Is it too much to say the future of the Arizona Diamondbacks rests on Archie Bradley? It’s a tall statement, but one that is true.
A couple years ago, the Diamondbacks had a surplus of pitching talent in their minor league systems. This gold mine consisted of players like Trevor Bauer, Jerrod Parker, Tyler Skaggs, and of course Archie Bradley. One by one, they were traded. First Parker, then Bauer, and finally Skaggs. But never Bradley. He was the “cream of the crop.” The untouchable one.
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Talk about putting pressure on the kid. So fans waited…..and waited…..and waited to see this kid finally make the team. Well 2015 was his year. His minor injuries in 2014 behind him, the young Oklahoman broke into baseball with a bang. His first three starts brought forth a hope that has evaded the Diamondbacks fans for years: a true shut-down ace.
Against the division rivals Dodgers and Giants he beat Clayton Kershaw and Madison Bumgarner, allowing only two runs through 12.2 innings. He came out against the Rangers in his next start and stifled their lineup for 6.1 innings of one-run ball. Then in the form of a 115 mph line drive, disaster struck.
His first four starts: 2-0, 1.80 ERA, .133 AVG, 14 SO, 11 BB
It was the second inning of his fourth MLB start. With slugger Carlos Gonzalez at the plate, Bradley delivered one of his trademark curveballs and CarGo smashed it right back into Bradley’s face. Bradley lay there motionless for a while before leaving on a stretcher. He gave the crowd a thumbs-up and later that night it was revealed he had suffered no more than sinus damage and a beautiful looking bruise. Needless to say, he went on the DL. But was was surprising was that he only missed 18 days. Hold onto that.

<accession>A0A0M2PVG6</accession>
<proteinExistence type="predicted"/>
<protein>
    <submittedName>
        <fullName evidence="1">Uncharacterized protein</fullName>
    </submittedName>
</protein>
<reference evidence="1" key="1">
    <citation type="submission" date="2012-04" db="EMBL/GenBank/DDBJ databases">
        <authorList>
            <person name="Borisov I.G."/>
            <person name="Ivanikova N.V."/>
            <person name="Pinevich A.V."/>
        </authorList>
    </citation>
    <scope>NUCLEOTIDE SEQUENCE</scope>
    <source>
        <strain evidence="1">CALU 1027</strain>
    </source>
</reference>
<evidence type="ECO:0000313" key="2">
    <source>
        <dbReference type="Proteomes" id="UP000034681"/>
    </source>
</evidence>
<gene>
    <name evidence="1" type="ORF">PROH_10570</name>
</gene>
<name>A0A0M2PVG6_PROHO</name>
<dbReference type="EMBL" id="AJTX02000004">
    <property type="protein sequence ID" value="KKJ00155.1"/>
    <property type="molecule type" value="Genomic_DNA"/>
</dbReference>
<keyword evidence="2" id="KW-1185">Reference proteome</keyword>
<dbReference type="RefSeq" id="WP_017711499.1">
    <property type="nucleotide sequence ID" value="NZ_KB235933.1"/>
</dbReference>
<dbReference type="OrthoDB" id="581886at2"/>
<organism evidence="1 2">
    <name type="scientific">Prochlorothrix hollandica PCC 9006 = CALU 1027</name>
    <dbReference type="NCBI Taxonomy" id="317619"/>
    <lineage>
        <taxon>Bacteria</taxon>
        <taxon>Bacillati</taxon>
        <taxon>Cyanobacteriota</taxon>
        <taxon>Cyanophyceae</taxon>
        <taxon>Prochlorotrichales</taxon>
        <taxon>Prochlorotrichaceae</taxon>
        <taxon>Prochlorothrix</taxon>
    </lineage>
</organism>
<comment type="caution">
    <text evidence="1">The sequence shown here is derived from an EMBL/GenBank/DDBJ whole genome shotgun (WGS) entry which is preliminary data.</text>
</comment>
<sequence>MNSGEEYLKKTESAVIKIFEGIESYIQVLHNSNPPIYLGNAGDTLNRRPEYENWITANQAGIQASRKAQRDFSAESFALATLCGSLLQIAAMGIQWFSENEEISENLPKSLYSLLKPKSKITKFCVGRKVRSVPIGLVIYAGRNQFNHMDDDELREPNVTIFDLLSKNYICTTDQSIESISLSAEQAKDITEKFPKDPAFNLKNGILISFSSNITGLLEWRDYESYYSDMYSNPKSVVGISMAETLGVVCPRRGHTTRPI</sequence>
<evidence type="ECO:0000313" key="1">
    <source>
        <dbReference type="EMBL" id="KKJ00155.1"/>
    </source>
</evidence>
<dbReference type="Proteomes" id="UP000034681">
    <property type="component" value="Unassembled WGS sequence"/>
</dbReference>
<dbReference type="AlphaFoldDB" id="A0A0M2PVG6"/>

On May 16, Bradley was back and facing a struggling Phillies team. Everything seemed in line for him to continue his success. Instead he was schallacked for four runs in two innings of work with sever command issues. Then the train went off the rails and through his next three starts he couldn’t get past the fifth inning and allowed four or more runs in each start. Something wasn’t right. After dominating some of the best teams in baseball Bradley was not struggling against the games’ worst.
Post Injury: 0-3, 11.25 ERA, 9 SO, 11 BB
So the Diamondbacks put him on the DL with ‘shoulder tendinitis.’ The underlying assumption is that Bradley never fully recovered mentally from suffering a potentially life-threatening injury. So he was placed on the DL to take a break to recover both physically and mentally. After a short rest, Archie returned to throwing on Thursday in an extended Spring Training game and pitched a couple of innings. He’s slated for a couple more rehab starts and then he will return to the rotation.
The Diamondbacks need Bradley to be the pitcher he was at the beginning of the year. Pitching has been the achilles heel of the Diamondbacks, raking 24th in baseball and the starting rotation has been in turmoil all season, an image of inconsistency. Here’s what’s key: this team is close to being a contender and Bradley is what can push them over the edge.
What the future holds for the Diamondbacks 100 percent depends on the success of Archie Bradley. His healthy return will take this team from being a below .500 team to one that has the capability of making a Wild Card run.
Before that happens, Archie Bradley must be the pitcher that had no fear, went out every fifth day and gave you ace material. Without that, well the Diamondbacks may be in a pickle.